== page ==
“This increase in depression and anxiety has climbed because of our society’s need to multi-task,” says Christy. “There are simple things you can do at home and at the office to prevent yourself from falling into a hole of inactivity when it comes to your workload. If you work in a tall building, take the stairs over the elevator. Take yourself away from the computer by going for short walks, and take frequent, small breaks, where you stretch, or visit another co-worker.”
Instead of turning to junk food to keep your eyes open throughout the day, make sure you eat a good breakfast in the morning before heading to the office, and snack on things like bananas and almonds rather than chips and cookies. Both of these provide your body with essential nutrition for natural energy and contain antioxidants that prevent you from getting sick.
Sloth Spells T-R-O-U-B-L-E
Slothfulness is one of the seven deadly sins for a reason, and it’s a habit that seems to be steadily increasing among Americans.
“Society’s promotion of convenience and technological dependence has made us all more slothful,” says Christy. “Most of the technology consumed by people today promotes inactivity, causing us to sleep longer and more frequently than we did ten years ago.”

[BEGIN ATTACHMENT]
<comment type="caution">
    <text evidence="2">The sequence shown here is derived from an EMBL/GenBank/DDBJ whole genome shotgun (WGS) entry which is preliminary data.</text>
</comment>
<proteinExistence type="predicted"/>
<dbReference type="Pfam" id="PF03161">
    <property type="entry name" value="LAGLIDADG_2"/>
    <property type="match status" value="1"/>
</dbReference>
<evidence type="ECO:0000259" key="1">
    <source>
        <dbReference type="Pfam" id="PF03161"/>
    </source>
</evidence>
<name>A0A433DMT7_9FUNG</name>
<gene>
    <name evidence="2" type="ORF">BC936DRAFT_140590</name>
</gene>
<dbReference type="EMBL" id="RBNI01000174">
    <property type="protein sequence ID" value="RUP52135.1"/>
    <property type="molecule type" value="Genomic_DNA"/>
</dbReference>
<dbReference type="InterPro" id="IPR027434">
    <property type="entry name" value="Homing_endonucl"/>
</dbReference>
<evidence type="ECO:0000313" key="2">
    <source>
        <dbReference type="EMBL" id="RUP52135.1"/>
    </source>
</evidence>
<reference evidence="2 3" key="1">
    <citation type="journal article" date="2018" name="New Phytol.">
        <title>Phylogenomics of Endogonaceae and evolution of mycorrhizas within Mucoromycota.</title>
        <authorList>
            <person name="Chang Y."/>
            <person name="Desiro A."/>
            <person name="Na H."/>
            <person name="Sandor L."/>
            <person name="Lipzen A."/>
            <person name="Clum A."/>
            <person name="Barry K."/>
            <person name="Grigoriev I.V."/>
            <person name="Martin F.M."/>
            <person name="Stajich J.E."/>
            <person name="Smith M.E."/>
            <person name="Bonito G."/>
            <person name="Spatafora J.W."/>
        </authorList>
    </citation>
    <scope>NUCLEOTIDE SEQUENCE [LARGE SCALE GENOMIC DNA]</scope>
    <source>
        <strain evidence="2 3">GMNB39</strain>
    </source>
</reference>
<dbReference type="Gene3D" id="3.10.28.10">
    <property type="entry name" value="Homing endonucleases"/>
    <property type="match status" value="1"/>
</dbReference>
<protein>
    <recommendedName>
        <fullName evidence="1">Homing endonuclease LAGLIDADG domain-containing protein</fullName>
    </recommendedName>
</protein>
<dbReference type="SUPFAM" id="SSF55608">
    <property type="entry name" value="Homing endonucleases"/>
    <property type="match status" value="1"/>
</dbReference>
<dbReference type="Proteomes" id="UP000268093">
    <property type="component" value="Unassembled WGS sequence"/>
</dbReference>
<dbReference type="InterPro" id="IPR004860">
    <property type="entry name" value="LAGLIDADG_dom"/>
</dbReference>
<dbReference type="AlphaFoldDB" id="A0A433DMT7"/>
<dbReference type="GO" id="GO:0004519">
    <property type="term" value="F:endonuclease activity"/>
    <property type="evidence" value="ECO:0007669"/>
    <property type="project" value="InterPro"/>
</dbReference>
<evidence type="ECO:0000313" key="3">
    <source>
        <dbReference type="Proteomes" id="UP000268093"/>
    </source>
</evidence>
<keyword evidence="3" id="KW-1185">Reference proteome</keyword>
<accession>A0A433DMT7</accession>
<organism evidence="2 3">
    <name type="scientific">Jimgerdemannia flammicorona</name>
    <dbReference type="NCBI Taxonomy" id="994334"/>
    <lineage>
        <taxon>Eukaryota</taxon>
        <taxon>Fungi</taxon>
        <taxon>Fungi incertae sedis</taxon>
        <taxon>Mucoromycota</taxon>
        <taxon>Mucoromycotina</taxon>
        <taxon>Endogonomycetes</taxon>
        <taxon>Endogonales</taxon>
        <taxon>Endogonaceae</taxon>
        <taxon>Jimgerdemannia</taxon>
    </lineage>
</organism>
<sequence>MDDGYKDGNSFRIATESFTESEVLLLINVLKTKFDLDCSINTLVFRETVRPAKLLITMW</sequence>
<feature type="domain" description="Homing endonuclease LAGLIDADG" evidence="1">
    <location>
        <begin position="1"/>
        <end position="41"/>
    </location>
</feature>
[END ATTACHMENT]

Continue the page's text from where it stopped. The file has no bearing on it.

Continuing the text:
Your body’s natural reaction to feeling tired is to sleep. If you multi-task to the maximum during the week, you are more likely to crash on your days off, which encourages inactivity. Internet, TV, and computers don’t help with these slothful desires, as sitting and lying around the house only signal to your brain that you are too tired to do anything else.
“People underestimate the power our habits have over our brain,” says Christy. “If you are constantly lying on the sofa, or always sitting around, these habits tell your brain to keep your body at rest. This leads to further inactivity and can become a vicious cycle of too much sleep, and not enough physical activity.”
Oversleeping has been shown to increase your risk of heart disease, diabetes, obesity, and even death, ranging anywhere between 6-10% in some cases.
On average, you should get between 6-8 hours of restful sleep each night. Sleeping longer than this on a daily basis can lead to sleeping disorders, and can lower your energy levels dramatically.
If you find it tough to sleep at night, set aside an hour every day to exercise.
“Exercising an hour each day will actually help you get more restful sleep,” says Christy. “Getting a night of restful sleep will actually give your body the natural energy it needs to get through your work day, which prevents you from slipping into slothful activity."